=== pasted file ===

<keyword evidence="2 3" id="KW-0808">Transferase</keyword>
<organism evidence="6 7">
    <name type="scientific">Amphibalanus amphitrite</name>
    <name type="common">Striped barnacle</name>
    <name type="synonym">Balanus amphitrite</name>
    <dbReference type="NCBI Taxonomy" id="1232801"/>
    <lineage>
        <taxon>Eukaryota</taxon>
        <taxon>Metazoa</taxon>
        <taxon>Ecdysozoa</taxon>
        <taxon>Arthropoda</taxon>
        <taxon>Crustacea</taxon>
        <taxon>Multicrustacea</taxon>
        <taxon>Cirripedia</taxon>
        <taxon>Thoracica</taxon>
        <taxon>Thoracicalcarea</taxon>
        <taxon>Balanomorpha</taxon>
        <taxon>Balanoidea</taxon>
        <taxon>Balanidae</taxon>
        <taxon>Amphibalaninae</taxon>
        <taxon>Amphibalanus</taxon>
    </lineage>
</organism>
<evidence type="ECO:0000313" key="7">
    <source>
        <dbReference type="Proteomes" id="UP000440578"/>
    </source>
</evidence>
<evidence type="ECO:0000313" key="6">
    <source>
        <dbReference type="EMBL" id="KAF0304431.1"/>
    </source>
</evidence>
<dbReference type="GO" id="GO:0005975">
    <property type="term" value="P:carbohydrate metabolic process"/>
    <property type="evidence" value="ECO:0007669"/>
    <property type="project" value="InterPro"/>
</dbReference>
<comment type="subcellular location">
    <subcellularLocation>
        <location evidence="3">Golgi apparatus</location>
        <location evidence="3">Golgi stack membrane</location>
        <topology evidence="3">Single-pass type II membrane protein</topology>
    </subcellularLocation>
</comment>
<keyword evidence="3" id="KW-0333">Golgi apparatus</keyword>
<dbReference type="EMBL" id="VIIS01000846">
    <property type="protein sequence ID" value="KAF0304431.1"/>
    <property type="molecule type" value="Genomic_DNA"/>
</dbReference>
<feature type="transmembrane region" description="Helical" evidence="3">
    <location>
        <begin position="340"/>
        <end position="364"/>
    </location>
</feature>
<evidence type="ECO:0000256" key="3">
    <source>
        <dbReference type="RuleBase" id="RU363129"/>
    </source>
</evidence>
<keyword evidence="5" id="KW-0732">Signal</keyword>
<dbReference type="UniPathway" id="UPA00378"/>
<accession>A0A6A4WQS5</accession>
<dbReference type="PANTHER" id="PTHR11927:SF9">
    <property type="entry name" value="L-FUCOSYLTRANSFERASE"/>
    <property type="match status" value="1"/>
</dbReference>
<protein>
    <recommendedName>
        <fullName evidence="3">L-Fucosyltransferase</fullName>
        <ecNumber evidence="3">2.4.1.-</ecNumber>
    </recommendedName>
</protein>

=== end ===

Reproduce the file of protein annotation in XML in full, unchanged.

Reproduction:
<keyword evidence="2 3" id="KW-0808">Transferase</keyword>
<organism evidence="6 7">
    <name type="scientific">Amphibalanus amphitrite</name>
    <name type="common">Striped barnacle</name>
    <name type="synonym">Balanus amphitrite</name>
    <dbReference type="NCBI Taxonomy" id="1232801"/>
    <lineage>
        <taxon>Eukaryota</taxon>
        <taxon>Metazoa</taxon>
        <taxon>Ecdysozoa</taxon>
        <taxon>Arthropoda</taxon>
        <taxon>Crustacea</taxon>
        <taxon>Multicrustacea</taxon>
        <taxon>Cirripedia</taxon>
        <taxon>Thoracica</taxon>
        <taxon>Thoracicalcarea</taxon>
        <taxon>Balanomorpha</taxon>
        <taxon>Balanoidea</taxon>
        <taxon>Balanidae</taxon>
        <taxon>Amphibalaninae</taxon>
        <taxon>Amphibalanus</taxon>
    </lineage>
</organism>
<evidence type="ECO:0000313" key="7">
    <source>
        <dbReference type="Proteomes" id="UP000440578"/>
    </source>
</evidence>
<evidence type="ECO:0000313" key="6">
    <source>
        <dbReference type="EMBL" id="KAF0304431.1"/>
    </source>
</evidence>
<dbReference type="GO" id="GO:0005975">
    <property type="term" value="P:carbohydrate metabolic process"/>
    <property type="evidence" value="ECO:0007669"/>
    <property type="project" value="InterPro"/>
</dbReference>
<comment type="subcellular location">
    <subcellularLocation>
        <location evidence="3">Golgi apparatus</location>
        <location evidence="3">Golgi stack membrane</location>
        <topology evidence="3">Single-pass type II membrane protein</topology>
    </subcellularLocation>
</comment>
<keyword evidence="3" id="KW-0333">Golgi apparatus</keyword>
<dbReference type="EMBL" id="VIIS01000846">
    <property type="protein sequence ID" value="KAF0304431.1"/>
    <property type="molecule type" value="Genomic_DNA"/>
</dbReference>
<feature type="transmembrane region" description="Helical" evidence="3">
    <location>
        <begin position="340"/>
        <end position="364"/>
    </location>
</feature>
<evidence type="ECO:0000256" key="3">
    <source>
        <dbReference type="RuleBase" id="RU363129"/>
    </source>
</evidence>
<keyword evidence="5" id="KW-0732">Signal</keyword>
<dbReference type="UniPathway" id="UPA00378"/>
<accession>A0A6A4WQS5</accession>
<dbReference type="PANTHER" id="PTHR11927:SF9">
    <property type="entry name" value="L-FUCOSYLTRANSFERASE"/>
    <property type="match status" value="1"/>
</dbReference>
<protein>
    <recommendedName>
        <fullName evidence="3">L-Fucosyltransferase</fullName>
        <ecNumber evidence="3">2.4.1.-</ecNumber>
    </recommendedName>
</protein>